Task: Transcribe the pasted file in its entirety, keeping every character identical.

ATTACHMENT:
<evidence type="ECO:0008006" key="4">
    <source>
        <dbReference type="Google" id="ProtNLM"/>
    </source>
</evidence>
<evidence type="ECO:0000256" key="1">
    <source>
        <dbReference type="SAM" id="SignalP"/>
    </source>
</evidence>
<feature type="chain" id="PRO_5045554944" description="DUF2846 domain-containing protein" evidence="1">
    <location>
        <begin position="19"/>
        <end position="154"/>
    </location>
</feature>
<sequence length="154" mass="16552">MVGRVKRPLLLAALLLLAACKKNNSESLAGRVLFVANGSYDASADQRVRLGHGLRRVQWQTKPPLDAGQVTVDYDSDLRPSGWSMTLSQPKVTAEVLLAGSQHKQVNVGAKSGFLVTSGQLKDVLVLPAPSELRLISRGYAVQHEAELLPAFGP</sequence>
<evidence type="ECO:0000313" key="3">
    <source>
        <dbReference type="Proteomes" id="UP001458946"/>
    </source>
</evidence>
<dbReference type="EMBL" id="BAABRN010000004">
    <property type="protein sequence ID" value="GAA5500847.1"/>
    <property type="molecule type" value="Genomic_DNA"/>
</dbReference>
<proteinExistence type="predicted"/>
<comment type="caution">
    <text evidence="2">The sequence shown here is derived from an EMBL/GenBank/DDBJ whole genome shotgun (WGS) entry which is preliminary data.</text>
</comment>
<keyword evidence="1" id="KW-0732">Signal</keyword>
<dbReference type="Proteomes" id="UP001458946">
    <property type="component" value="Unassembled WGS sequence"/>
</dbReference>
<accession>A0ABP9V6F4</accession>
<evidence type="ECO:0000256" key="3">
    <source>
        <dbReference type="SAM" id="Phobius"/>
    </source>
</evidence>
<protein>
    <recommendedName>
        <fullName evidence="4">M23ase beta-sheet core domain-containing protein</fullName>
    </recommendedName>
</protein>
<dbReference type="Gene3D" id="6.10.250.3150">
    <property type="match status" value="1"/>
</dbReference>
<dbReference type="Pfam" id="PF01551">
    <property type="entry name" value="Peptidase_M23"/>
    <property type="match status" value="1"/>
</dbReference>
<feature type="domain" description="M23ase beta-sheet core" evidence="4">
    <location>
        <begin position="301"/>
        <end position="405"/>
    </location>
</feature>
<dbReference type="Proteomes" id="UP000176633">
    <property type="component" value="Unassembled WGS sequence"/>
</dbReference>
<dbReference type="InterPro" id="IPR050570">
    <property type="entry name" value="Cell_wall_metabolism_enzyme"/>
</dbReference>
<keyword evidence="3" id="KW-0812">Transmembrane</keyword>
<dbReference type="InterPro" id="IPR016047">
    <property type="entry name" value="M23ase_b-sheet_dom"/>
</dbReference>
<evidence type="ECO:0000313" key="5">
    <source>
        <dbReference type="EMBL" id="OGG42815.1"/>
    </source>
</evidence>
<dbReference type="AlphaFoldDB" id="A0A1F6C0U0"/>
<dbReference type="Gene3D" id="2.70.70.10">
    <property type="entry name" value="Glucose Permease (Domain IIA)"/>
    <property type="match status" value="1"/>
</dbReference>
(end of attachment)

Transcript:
<evidence type="ECO:0008006" key="4">
    <source>
        <dbReference type="Google" id="ProtNLM"/>
    </source>
</evidence>
<evidence type="ECO:0000256" key="1">
    <source>
        <dbReference type="SAM" id="SignalP"/>
    </source>
</evidence>
<feature type="chain" id="PRO_5045554944" description="DUF2846 domain-containing protein" evidence="1">
    <location>
        <begin position="19"/>
        <end position="154"/>
    </location>
</feature>
<sequence length="154" mass="16552">MVGRVKRPLLLAALLLLAACKKNNSESLAGRVLFVANGSYDASADQRVRLGHGLRRVQWQTKPPLDAGQVTVDYDSDLRPSGWSMTLSQPKVTAEVLLAGSQHKQVNVGAKSGFLVTSGQLKDVLVLPAPSELRLISRGYAVQHEAELLPAFGP</sequence>
<evidence type="ECO:0000313" key="3">
    <source>
        <dbReference type="Proteomes" id="UP001458946"/>
    </source>
</evidence>
<dbReference type="EMBL" id="BAABRN010000004">
    <property type="protein sequence ID" value="GAA5500847.1"/>
    <property type="molecule type" value="Genomic_DNA"/>
</dbReference>
<proteinExistence type="predicted"/>
<comment type="caution">
    <text evidence="2">The sequence shown here is derived from an EMBL/GenBank/DDBJ whole genome shotgun (WGS) entry which is preliminary data.</text>
</comment>
<keyword evidence="1" id="KW-0732">Signal</keyword>
<dbReference type="Proteomes" id="UP001458946">
    <property type="component" value="Unassembled WGS sequence"/>
</dbReference>
<accession>A0ABP9V6F4</accession>
<evidence type="ECO:0000256" key="3">
    <source>
        <dbReference type="SAM" id="Phobius"/>
    </source>
</evidence>
<protein>
    <recommendedName>
        <fullName evidence="4">M23ase beta-sheet core domain-containing protein</fullName>
    </recommendedName>
</protein>
<dbReference type="Gene3D" id="6.10.250.3150">
    <property type="match status" value="1"/>
</dbReference>
<dbReference type="Pfam" id="PF01551">
    <property type="entry name" value="Peptidase_M23"/>
    <property type="match status" value="1"/>
</dbReference>
<feature type="domain" description="M23ase beta-sheet core" evidence="4">
    <location>
        <begin position="301"/>
        <end position="405"/>
    </location>
</feature>
<dbReference type="Proteomes" id="UP000176633">
    <property type="component" value="Unassembled WGS sequence"/>
</dbReference>
<dbReference type="InterPro" id="IPR050570">
    <property type="entry name" value="Cell_wall_metabolism_enzyme"/>
</dbReference>
<keyword evidence="3" id="KW-0812">Transmembrane</keyword>
<dbReference type="InterPro" id="IPR016047">
    <property type="entry name" value="M23ase_b-sheet_dom"/>
</dbReference>
<evidence type="ECO:0000313" key="5">
    <source>
        <dbReference type="EMBL" id="OGG42815.1"/>
    </source>
</evidence>
<dbReference type="AlphaFoldDB" id="A0A1F6C0U0"/>
<dbReference type="Gene3D" id="2.70.70.10">
    <property type="entry name" value="Glucose Permease (Domain IIA)"/>
    <property type="match status" value="1"/>
</dbReference>